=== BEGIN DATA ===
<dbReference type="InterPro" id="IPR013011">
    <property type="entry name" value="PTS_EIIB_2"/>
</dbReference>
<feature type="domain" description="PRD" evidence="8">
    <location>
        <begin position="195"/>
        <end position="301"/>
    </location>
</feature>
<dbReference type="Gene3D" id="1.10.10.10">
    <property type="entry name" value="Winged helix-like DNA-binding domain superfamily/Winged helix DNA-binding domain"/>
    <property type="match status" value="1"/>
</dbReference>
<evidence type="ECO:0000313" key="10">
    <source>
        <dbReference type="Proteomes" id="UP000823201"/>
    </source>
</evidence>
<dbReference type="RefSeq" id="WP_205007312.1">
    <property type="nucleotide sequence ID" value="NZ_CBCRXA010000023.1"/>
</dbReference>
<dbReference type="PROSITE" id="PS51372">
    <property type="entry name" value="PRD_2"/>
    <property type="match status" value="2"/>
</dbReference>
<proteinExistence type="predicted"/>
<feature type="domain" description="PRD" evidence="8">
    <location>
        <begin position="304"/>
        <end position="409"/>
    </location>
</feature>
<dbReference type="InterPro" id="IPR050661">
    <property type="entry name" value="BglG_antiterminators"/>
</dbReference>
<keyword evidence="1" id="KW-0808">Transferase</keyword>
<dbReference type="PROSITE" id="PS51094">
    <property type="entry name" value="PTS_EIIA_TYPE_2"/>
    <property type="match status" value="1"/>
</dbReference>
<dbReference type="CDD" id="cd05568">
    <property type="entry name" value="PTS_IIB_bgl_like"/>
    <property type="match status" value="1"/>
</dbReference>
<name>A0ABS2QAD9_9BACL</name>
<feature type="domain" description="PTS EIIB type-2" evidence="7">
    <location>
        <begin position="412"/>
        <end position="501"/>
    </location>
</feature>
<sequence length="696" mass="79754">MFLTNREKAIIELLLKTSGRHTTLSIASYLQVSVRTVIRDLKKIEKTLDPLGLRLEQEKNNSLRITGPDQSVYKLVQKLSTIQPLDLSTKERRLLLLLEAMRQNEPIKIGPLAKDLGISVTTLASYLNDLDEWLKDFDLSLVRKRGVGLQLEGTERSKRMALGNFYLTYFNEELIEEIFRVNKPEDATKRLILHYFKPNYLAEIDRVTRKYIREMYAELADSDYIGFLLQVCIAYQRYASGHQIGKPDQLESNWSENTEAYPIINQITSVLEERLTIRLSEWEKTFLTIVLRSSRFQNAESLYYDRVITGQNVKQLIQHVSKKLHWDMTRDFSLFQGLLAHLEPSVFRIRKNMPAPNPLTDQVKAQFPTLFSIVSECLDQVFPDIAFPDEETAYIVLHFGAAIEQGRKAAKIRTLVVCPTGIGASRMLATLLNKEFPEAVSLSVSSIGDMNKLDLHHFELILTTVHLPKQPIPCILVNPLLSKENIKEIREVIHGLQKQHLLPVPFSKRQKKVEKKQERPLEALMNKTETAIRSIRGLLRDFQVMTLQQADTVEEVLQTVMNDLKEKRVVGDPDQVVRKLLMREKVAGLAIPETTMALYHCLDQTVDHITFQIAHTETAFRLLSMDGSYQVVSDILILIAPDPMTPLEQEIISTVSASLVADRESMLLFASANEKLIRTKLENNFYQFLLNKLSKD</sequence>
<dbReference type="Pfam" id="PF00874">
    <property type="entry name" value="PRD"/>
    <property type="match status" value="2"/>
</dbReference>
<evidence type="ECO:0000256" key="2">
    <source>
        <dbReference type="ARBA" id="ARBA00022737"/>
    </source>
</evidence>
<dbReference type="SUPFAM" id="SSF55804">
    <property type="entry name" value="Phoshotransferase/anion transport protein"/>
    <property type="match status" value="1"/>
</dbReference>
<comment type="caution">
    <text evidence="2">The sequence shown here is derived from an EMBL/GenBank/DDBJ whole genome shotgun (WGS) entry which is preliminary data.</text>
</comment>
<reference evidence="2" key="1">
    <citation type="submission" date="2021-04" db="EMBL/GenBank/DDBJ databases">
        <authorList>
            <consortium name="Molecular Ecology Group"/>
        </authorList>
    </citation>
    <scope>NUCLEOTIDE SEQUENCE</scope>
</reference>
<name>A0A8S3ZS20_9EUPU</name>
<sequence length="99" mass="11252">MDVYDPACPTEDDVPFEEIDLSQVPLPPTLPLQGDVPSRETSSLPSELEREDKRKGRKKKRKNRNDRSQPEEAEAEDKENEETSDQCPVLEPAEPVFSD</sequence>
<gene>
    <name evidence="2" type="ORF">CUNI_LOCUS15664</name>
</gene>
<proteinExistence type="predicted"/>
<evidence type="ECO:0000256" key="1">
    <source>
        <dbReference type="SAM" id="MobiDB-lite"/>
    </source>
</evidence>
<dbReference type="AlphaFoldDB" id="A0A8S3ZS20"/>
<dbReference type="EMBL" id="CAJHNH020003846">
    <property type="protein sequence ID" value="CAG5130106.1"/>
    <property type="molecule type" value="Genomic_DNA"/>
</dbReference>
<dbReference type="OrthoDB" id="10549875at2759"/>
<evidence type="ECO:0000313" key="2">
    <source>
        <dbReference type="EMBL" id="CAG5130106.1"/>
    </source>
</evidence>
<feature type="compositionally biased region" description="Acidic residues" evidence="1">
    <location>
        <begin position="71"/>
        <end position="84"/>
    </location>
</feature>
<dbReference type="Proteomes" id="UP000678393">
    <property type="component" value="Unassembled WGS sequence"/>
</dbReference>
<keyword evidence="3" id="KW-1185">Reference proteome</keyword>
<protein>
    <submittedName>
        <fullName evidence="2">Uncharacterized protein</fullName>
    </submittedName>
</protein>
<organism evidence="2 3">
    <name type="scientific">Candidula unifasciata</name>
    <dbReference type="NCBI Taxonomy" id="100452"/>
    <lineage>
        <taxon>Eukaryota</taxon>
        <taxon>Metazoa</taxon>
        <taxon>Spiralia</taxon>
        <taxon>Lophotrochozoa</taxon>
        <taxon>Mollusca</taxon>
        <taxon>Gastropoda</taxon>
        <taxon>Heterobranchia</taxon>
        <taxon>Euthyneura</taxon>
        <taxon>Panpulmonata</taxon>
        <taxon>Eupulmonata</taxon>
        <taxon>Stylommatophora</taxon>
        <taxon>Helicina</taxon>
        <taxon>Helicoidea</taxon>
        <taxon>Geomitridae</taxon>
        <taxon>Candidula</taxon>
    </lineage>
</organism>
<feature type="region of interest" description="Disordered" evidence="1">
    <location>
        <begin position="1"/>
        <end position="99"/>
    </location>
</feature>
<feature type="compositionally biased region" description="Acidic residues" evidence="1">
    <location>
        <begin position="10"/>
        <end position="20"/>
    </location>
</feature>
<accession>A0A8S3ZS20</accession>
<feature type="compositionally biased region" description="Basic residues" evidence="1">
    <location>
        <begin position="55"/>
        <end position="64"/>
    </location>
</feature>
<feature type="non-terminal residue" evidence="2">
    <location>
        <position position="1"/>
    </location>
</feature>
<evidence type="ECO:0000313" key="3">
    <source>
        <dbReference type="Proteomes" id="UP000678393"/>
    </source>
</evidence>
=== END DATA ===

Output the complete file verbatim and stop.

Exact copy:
<dbReference type="InterPro" id="IPR013011">
    <property type="entry name" value="PTS_EIIB_2"/>
</dbReference>
<feature type="domain" description="PRD" evidence="8">
    <location>
        <begin position="195"/>
        <end position="301"/>
    </location>
</feature>
<dbReference type="Gene3D" id="1.10.10.10">
    <property type="entry name" value="Winged helix-like DNA-binding domain superfamily/Winged helix DNA-binding domain"/>
    <property type="match status" value="1"/>
</dbReference>
<evidence type="ECO:0000313" key="10">
    <source>
        <dbReference type="Proteomes" id="UP000823201"/>
    </source>
</evidence>
<dbReference type="RefSeq" id="WP_205007312.1">
    <property type="nucleotide sequence ID" value="NZ_CBCRXA010000023.1"/>
</dbReference>
<dbReference type="PROSITE" id="PS51372">
    <property type="entry name" value="PRD_2"/>
    <property type="match status" value="2"/>
</dbReference>
<proteinExistence type="predicted"/>
<feature type="domain" description="PRD" evidence="8">
    <location>
        <begin position="304"/>
        <end position="409"/>
    </location>
</feature>
<dbReference type="InterPro" id="IPR050661">
    <property type="entry name" value="BglG_antiterminators"/>
</dbReference>
<keyword evidence="1" id="KW-0808">Transferase</keyword>
<dbReference type="PROSITE" id="PS51094">
    <property type="entry name" value="PTS_EIIA_TYPE_2"/>
    <property type="match status" value="1"/>
</dbReference>
<dbReference type="CDD" id="cd05568">
    <property type="entry name" value="PTS_IIB_bgl_like"/>
    <property type="match status" value="1"/>
</dbReference>
<name>A0ABS2QAD9_9BACL</name>
<feature type="domain" description="PTS EIIB type-2" evidence="7">
    <location>
        <begin position="412"/>
        <end position="501"/>
    </location>
</feature>
<sequence length="696" mass="79754">MFLTNREKAIIELLLKTSGRHTTLSIASYLQVSVRTVIRDLKKIEKTLDPLGLRLEQEKNNSLRITGPDQSVYKLVQKLSTIQPLDLSTKERRLLLLLEAMRQNEPIKIGPLAKDLGISVTTLASYLNDLDEWLKDFDLSLVRKRGVGLQLEGTERSKRMALGNFYLTYFNEELIEEIFRVNKPEDATKRLILHYFKPNYLAEIDRVTRKYIREMYAELADSDYIGFLLQVCIAYQRYASGHQIGKPDQLESNWSENTEAYPIINQITSVLEERLTIRLSEWEKTFLTIVLRSSRFQNAESLYYDRVITGQNVKQLIQHVSKKLHWDMTRDFSLFQGLLAHLEPSVFRIRKNMPAPNPLTDQVKAQFPTLFSIVSECLDQVFPDIAFPDEETAYIVLHFGAAIEQGRKAAKIRTLVVCPTGIGASRMLATLLNKEFPEAVSLSVSSIGDMNKLDLHHFELILTTVHLPKQPIPCILVNPLLSKENIKEIREVIHGLQKQHLLPVPFSKRQKKVEKKQERPLEALMNKTETAIRSIRGLLRDFQVMTLQQADTVEEVLQTVMNDLKEKRVVGDPDQVVRKLLMREKVAGLAIPETTMALYHCLDQTVDHITFQIAHTETAFRLLSMDGSYQVVSDILILIAPDPMTPLEQEIISTVSASLVADRESMLLFASANEKLIRTKLENNFYQFLLNKLSKD</sequence>
<dbReference type="Pfam" id="PF00874">
    <property type="entry name" value="PRD"/>
    <property type="match status" value="2"/>
</dbReference>
<evidence type="ECO:0000256" key="2">
    <source>
        <dbReference type="ARBA" id="ARBA00022737"/>
    </source>
</evidence>
<dbReference type="SUPFAM" id="SSF55804">
    <property type="entry name" value="Phoshotransferase/anion transport protein"/>
    <property type="match status" value="1"/>
</dbReference>
<comment type="caution">
    <text evidence="2">The sequence shown here is derived from an EMBL/GenBank/DDBJ whole genome shotgun (WGS) entry which is preliminary data.</text>
</comment>
<reference evidence="2" key="1">
    <citation type="submission" date="2021-04" db="EMBL/GenBank/DDBJ databases">
        <authorList>
            <consortium name="Molecular Ecology Group"/>
        </authorList>
    </citation>
    <scope>NUCLEOTIDE SEQUENCE</scope>
</reference>
<name>A0A8S3ZS20_9EUPU</name>
<sequence length="99" mass="11252">MDVYDPACPTEDDVPFEEIDLSQVPLPPTLPLQGDVPSRETSSLPSELEREDKRKGRKKKRKNRNDRSQPEEAEAEDKENEETSDQCPVLEPAEPVFSD</sequence>
<gene>
    <name evidence="2" type="ORF">CUNI_LOCUS15664</name>
</gene>
<proteinExistence type="predicted"/>
<evidence type="ECO:0000256" key="1">
    <source>
        <dbReference type="SAM" id="MobiDB-lite"/>
    </source>
</evidence>
<dbReference type="AlphaFoldDB" id="A0A8S3ZS20"/>
<dbReference type="EMBL" id="CAJHNH020003846">
    <property type="protein sequence ID" value="CAG5130106.1"/>
    <property type="molecule type" value="Genomic_DNA"/>
</dbReference>
<dbReference type="OrthoDB" id="10549875at2759"/>
<evidence type="ECO:0000313" key="2">
    <source>
        <dbReference type="EMBL" id="CAG5130106.1"/>
    </source>
</evidence>
<feature type="compositionally biased region" description="Acidic residues" evidence="1">
    <location>
        <begin position="71"/>
        <end position="84"/>
    </location>
</feature>
<dbReference type="Proteomes" id="UP000678393">
    <property type="component" value="Unassembled WGS sequence"/>
</dbReference>
<keyword evidence="3" id="KW-1185">Reference proteome</keyword>
<protein>
    <submittedName>
        <fullName evidence="2">Uncharacterized protein</fullName>
    </submittedName>
</protein>
<organism evidence="2 3">
    <name type="scientific">Candidula unifasciata</name>
    <dbReference type="NCBI Taxonomy" id="100452"/>
    <lineage>
        <taxon>Eukaryota</taxon>
        <taxon>Metazoa</taxon>
        <taxon>Spiralia</taxon>
        <taxon>Lophotrochozoa</taxon>
        <taxon>Mollusca</taxon>
        <taxon>Gastropoda</taxon>
        <taxon>Heterobranchia</taxon>
        <taxon>Euthyneura</taxon>
        <taxon>Panpulmonata</taxon>
        <taxon>Eupulmonata</taxon>
        <taxon>Stylommatophora</taxon>
        <taxon>Helicina</taxon>
        <taxon>Helicoidea</taxon>
        <taxon>Geomitridae</taxon>
        <taxon>Candidula</taxon>
    </lineage>
</organism>
<feature type="region of interest" description="Disordered" evidence="1">
    <location>
        <begin position="1"/>
        <end position="99"/>
    </location>
</feature>
<feature type="compositionally biased region" description="Acidic residues" evidence="1">
    <location>
        <begin position="10"/>
        <end position="20"/>
    </location>
</feature>
<accession>A0A8S3ZS20</accession>
<feature type="compositionally biased region" description="Basic residues" evidence="1">
    <location>
        <begin position="55"/>
        <end position="64"/>
    </location>
</feature>
<feature type="non-terminal residue" evidence="2">
    <location>
        <position position="1"/>
    </location>
</feature>
<evidence type="ECO:0000313" key="3">
    <source>
        <dbReference type="Proteomes" id="UP000678393"/>
    </source>
</evidence>